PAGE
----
An English In Kentucky


















 Thursday February 11th 2016Tim Candler9


      Spacetime simplifies, or brings beauty to a problem in mathematics of the simple three dimensions. The Euclidian geometry of up down backwards and forwards, sometimes round and round works well here on earth for the construction of such things as Pyramids, Skyscrapers and classrooms. But out there in the great beyond the galactic equivalent to Pyramids and Skyscrapers do not last long, they hit brick walls of observable and testable phenomena which sort of stand there and sneer at the Headmaster. And true, no one likes to be sneered at, so to make a theoretical understanding through math last longer theories about how to manage the survival of Pyramids and Skyscrapers in the great beyond became increasingly complicated with bigger and bigger fluffy bits, what in the old days we used to call Detention. Then when Einstein and others added time to the up down, backwards and forwards of space, we got the New Incomprehensible Math, but the equation for the universe needed fewer blackboards and a great deal less chalk to write it all down.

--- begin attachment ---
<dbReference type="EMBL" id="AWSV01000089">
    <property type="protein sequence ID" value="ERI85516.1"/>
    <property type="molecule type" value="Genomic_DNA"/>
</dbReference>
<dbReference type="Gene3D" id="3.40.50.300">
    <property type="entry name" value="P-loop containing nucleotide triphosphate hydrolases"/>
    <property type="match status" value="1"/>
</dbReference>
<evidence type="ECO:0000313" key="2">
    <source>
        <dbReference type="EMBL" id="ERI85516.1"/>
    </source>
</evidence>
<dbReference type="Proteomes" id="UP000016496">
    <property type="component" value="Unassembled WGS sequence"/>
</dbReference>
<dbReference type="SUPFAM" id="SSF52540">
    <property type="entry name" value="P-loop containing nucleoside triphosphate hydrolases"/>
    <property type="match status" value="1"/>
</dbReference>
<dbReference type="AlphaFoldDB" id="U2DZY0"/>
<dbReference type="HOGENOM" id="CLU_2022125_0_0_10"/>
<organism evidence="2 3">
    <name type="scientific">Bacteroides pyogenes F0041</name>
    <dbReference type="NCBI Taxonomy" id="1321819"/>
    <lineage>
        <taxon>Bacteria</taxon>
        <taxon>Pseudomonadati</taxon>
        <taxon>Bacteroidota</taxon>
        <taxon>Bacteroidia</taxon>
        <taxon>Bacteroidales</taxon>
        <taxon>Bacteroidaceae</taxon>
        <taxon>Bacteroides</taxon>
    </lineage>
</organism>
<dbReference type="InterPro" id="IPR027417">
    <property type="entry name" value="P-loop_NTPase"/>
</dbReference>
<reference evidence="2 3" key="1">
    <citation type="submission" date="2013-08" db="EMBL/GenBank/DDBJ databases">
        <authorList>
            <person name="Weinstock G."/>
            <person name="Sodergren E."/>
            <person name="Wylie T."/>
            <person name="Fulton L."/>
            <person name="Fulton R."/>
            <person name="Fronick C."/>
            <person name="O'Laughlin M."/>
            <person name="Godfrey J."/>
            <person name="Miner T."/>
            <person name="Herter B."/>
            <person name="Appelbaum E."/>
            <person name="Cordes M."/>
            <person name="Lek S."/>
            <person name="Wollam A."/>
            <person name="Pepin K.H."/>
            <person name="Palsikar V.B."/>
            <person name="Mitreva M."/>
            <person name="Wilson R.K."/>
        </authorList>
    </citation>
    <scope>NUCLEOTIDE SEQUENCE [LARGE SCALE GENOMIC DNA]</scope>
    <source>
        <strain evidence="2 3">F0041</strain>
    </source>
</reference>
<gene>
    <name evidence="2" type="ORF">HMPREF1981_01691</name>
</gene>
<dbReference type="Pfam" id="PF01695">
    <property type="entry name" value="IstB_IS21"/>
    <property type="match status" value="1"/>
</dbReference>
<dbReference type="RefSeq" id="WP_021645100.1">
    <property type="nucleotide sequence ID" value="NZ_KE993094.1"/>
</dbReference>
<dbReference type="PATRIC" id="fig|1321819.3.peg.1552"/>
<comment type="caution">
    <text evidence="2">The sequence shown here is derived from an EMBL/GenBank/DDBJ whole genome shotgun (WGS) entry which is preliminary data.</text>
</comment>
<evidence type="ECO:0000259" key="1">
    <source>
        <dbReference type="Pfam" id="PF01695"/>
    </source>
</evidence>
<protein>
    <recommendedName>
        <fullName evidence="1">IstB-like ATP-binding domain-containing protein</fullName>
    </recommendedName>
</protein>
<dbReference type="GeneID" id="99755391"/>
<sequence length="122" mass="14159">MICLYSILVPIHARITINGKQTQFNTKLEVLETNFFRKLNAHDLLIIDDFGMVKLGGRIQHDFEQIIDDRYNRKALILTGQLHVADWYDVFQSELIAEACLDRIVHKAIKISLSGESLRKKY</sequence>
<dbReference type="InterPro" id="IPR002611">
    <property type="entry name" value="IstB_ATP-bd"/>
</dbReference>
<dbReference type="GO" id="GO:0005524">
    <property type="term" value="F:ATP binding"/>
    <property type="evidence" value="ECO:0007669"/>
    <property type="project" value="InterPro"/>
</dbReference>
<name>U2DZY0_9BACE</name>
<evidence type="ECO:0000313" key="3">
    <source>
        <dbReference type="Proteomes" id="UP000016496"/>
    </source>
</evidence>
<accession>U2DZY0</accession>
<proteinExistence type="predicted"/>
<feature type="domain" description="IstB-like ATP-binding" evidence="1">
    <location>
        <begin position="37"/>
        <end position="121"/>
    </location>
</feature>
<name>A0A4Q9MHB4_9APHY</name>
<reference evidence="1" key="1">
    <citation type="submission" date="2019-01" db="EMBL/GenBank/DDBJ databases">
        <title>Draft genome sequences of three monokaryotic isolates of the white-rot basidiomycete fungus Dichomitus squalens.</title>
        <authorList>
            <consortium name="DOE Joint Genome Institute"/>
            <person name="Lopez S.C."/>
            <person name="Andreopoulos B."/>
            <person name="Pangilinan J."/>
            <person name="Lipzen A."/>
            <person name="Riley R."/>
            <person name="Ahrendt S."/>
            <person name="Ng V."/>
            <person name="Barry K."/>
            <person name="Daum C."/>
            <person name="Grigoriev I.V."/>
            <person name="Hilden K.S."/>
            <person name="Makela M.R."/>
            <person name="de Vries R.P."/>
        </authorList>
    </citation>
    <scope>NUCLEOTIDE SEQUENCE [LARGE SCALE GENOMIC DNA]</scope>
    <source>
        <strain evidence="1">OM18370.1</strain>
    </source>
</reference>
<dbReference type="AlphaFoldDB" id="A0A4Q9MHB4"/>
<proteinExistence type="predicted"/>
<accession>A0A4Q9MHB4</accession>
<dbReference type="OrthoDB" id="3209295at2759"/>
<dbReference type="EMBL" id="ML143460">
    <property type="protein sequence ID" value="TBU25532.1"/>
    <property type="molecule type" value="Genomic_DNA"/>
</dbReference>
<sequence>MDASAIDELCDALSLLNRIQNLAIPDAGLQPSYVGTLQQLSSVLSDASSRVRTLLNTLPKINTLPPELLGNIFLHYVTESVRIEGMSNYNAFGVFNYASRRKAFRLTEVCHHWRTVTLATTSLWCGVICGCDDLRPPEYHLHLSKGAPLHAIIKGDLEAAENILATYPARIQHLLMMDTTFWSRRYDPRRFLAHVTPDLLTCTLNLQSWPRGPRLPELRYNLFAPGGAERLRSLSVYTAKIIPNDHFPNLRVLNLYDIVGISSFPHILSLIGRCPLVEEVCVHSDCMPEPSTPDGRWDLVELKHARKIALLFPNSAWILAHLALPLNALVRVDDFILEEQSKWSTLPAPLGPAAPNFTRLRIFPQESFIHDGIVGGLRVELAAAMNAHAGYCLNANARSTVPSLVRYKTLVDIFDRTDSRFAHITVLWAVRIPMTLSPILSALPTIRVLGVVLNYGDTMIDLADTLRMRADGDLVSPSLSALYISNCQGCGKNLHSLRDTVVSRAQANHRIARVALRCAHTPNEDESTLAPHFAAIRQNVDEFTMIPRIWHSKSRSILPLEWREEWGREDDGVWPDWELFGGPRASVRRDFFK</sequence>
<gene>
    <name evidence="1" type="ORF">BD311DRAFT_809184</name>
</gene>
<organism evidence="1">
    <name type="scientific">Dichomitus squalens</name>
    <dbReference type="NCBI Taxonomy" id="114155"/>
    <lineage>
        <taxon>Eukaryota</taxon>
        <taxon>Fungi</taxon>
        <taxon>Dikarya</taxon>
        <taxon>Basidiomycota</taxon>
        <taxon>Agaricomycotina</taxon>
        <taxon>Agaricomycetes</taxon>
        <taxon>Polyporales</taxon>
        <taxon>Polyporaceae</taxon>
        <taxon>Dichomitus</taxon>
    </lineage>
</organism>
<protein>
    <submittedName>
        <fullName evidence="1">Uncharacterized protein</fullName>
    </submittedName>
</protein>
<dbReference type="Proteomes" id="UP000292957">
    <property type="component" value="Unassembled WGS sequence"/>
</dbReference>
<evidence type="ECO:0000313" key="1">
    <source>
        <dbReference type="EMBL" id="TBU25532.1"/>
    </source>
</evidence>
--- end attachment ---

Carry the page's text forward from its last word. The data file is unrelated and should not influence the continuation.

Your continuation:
For some, and I put myself in this number, a theory is no more than the joy of its expression. It touches a part of the mind in the same way that a well scrambled egg might. It curves in the space of a person's being, it looks out and it smiles cheerfully, and soon enough it disappears into the day to day where a scrambled egg is just a scrambled egg. But for many, the whole point about a theory is that it can predict what happens next, and this apparently is a most useful thing. Trickle Down, for example, is a well considered theory of Economics, one of the Political Sciences, and frankly there's not much sign of the theory living up to its name, so probably better to go with Marx and call it Trickle Up. Either way, by assuming that time is a constant, that time doesn't change, it always ticks by at the same speed, the mathematics of the universe and the classroom stumbled into smart-arse problems with the observable. And if there is a point about observing a Gravitational Wave, it's not so much a better understanding of Gravity, which remains a wonderful mystery, rather it's the observation of a phenomenon predicted by a theory. Great news of course, because it means my own Unified Theory of Being currently titled "Slope In A Random Place" remains completely untouched.


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